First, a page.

EPA’S AIR ERRORS
Court rules Trump administration must reassess pollution designations in Illinois, elsewhere
The U.S. Environmental Protection Agency erred when giving passing grades for air quality in areas surrounding Chicago and elsewhere, a federal court ruled Friday.
Under the court’s order, the EPA must reassess decisions it made that allowed counties in Illinois and other states to get a pass on stricter pollution rules.
Those decisions by the Trump administration had been challenged in 2019 by the city of Chicago, Illinois Attorney General Kwame Raoul and a number of environmental groups.
Raoul called the court ruling “an important step toward clean air for Illinois residents,” in a statement released by his office.
In Illinois, both northwest suburban McHenry County and downstate Monroe County were deemed to be in compliance with clean air laws measuring ozone pollution, the EPA ruled in 2018. The groups disagreed, filing a petition to review, saying the agency didn’t follow its own science. The
EPA also erred when it designated clean air in part of northwest Indiana’s Lake County and Porter County, the groups said.
The U.S. Court of Appeals for the District of Columbia Circuit sided with the environmental groups except for in Lake County, Indiana. In that case, the EPA’s decision on air quality was justified, the court said.
“These counties contribute to Chicago’s high ozone level,” said Howard Learner, executive director of the Environmental Law & Policy Center. “The evidence should bear that out when the EPA conducts these reviews properly.”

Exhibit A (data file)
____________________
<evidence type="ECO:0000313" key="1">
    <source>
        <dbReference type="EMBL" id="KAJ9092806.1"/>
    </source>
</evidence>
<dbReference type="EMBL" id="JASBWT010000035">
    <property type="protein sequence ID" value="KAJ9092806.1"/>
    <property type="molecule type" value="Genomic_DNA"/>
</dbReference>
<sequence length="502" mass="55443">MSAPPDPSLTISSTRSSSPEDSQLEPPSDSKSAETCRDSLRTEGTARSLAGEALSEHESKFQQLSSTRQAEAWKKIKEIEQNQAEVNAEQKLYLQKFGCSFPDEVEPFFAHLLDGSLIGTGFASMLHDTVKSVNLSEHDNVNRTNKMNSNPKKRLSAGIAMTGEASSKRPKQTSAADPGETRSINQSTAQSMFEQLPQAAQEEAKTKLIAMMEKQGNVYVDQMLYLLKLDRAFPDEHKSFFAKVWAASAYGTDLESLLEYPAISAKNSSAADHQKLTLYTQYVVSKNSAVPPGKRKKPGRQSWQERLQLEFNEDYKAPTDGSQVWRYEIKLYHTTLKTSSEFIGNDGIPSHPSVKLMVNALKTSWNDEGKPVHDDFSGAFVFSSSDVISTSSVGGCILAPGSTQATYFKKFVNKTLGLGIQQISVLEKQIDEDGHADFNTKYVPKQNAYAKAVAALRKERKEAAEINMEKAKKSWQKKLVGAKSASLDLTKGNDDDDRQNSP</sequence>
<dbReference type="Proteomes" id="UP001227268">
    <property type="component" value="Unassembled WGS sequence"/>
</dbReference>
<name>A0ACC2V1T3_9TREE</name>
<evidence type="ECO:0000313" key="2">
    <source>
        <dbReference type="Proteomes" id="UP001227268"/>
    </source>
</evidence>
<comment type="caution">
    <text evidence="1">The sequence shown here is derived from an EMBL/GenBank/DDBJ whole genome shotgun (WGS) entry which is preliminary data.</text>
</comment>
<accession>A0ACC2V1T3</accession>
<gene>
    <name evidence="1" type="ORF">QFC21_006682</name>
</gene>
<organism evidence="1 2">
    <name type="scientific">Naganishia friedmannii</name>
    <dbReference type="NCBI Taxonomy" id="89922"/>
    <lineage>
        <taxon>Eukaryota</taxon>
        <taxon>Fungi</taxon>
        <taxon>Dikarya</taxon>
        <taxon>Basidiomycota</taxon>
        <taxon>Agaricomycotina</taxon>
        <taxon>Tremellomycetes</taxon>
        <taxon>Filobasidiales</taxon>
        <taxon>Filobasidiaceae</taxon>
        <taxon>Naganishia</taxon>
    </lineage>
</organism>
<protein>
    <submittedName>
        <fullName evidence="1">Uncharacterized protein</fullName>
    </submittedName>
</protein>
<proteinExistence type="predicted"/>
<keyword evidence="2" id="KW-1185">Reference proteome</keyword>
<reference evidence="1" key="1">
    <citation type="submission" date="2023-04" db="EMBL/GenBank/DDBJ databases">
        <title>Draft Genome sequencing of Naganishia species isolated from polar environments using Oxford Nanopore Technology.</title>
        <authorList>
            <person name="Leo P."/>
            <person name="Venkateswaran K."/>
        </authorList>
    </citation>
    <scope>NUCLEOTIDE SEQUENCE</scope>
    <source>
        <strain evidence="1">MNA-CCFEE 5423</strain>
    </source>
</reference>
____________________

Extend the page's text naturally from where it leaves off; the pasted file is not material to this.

“We are reviewing the decision,” EPA said in a statement.
The challenge was led by environmental group Clean Wisconsin, which questioned similar decisions in southeast Wisconsin. Those air designations at the time benefited the Taiwanese company Foxconn as it moved toward building a massive flat screen plant near Racine, exempting the company from certain pollution controls.
Last year, EPA acknowledged it may have to reassess some decisions it made and asked the court for permission to review McHenry County in Illinois, Porter County in Indiana and counties in southeast Wisconsin.
“The court is trusting EPA to quietly redo what it tried to get away with,” said Brian Urbaszewski, director of environmental health programs at Respiratory Health Association. The Environmental Law & Policy Center represented his group.
“EPA failed to protect the city and its residents from the harmful effects of ozone pollution,” Chicago Corporation Counsel Mark Flessner said in a statement. “Designations based on science rather than politics will result in cleaner air and improved health for Chicago residents.”
Any reassessment of those decisions by the EPA will take time, almost certainly stretching past the November election.